In this portion of the lesson I want my students to focus on understanding how different strategies can help them solve word problems. My students need to explore multiplicative comparison to determine what amount would be added to one quantity in order to result in the other. In a multiplicative comparison, the underlying question is what factor would multiply one quantity in order to result in the other. To get them thinking and responding to word problems the correct way I model the first problem.
To begin this process, I post a word problem. I ask students to read it with me. I remind students of the BUCKS solving system that we use to help us solve questions more effectively.
B- Box in your question.
U-Underline key words.
C-Circle your numbers.
K- Knock out unimportant words.
Sandra raised $15 for the PTA and Nita raised $45. How many times as much money did Nita raise compared to Sandra?
What do we need to do?
Find out how many times as much money did Nita raise compared to Sandra.
What information does the problem give us?
It tells us that Sandra raised 15 dollars and Nita raised 45 dollars.
Are their any key words that can help us solve the problem ?
How many times as much did Nita raise compared to Sandra?
I display this strategy on the board to remind students later on in the lesson how to explain their reasoning for each step in the problem solving stage. To ensure all students are listening, I ask each student to take a couple of minutes to think of what number operation can be used to solve this problem. I suggest that students turn and talk to their neighbors as well if they need support. As students are busy determining the best method to solve this problem, I circle the room to see what students are thinking. I carefully take down notes to address and model how to do throughout the lesson. I notice that several students solve their problems differently,however, they were able to explain how and why they got their answer.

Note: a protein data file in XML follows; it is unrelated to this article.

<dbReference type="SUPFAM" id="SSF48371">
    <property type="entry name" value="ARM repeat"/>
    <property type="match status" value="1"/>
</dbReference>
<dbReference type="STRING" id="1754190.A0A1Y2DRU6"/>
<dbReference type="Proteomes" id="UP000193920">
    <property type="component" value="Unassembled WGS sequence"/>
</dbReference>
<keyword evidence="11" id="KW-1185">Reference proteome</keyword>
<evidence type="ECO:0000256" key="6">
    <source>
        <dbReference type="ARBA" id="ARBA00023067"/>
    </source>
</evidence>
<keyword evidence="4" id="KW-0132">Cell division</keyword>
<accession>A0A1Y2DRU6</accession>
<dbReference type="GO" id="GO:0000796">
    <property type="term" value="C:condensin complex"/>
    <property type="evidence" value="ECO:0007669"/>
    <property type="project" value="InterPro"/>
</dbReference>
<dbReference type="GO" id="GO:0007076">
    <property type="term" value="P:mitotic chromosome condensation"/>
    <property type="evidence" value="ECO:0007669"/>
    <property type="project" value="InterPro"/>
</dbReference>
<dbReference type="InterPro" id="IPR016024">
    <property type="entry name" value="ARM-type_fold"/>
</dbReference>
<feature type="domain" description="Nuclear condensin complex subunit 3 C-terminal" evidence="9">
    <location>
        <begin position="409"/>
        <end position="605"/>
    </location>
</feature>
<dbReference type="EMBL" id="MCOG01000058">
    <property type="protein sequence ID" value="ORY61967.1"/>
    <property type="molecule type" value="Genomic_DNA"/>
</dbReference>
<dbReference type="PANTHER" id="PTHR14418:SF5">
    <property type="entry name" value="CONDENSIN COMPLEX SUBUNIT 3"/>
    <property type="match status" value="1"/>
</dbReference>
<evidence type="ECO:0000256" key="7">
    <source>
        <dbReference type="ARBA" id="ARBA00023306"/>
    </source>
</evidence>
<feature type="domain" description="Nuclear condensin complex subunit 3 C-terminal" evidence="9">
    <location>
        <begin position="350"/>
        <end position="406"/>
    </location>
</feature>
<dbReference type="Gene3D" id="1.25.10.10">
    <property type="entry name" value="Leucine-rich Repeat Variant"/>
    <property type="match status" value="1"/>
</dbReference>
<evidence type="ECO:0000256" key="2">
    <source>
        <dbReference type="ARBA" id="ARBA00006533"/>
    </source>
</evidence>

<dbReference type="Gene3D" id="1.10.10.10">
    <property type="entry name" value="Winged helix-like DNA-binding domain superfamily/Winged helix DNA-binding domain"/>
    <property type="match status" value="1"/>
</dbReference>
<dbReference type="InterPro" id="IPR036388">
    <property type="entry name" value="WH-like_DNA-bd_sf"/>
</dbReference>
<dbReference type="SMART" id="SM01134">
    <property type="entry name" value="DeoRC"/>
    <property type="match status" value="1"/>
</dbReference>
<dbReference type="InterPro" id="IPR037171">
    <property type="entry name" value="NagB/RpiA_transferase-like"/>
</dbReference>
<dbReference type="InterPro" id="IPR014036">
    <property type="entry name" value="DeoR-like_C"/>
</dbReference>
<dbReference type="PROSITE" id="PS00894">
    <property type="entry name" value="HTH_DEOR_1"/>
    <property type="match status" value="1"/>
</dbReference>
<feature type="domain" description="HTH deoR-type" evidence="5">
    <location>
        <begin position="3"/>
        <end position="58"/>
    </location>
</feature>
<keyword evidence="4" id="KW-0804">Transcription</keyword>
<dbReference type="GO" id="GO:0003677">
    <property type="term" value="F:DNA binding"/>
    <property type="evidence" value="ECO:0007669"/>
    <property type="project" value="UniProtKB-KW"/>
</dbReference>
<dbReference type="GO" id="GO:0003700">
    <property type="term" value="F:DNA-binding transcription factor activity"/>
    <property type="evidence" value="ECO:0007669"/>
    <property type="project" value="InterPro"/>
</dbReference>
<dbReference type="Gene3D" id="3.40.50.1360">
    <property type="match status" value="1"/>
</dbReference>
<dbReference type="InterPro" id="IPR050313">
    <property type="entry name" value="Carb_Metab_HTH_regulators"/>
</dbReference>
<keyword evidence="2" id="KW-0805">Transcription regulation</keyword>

For struggling students, I use a refer to card to help them remember the problem solving steps as they are working.UNDERSTAND THE PROBLEM.docx
We will work with Mathematical Practices:
MP.1. Make sense of problems and persevere in solving them.
MP.2. Reason abstractly and quantitatively.
MP. 8. Look for and express regularity in repeated reasoning.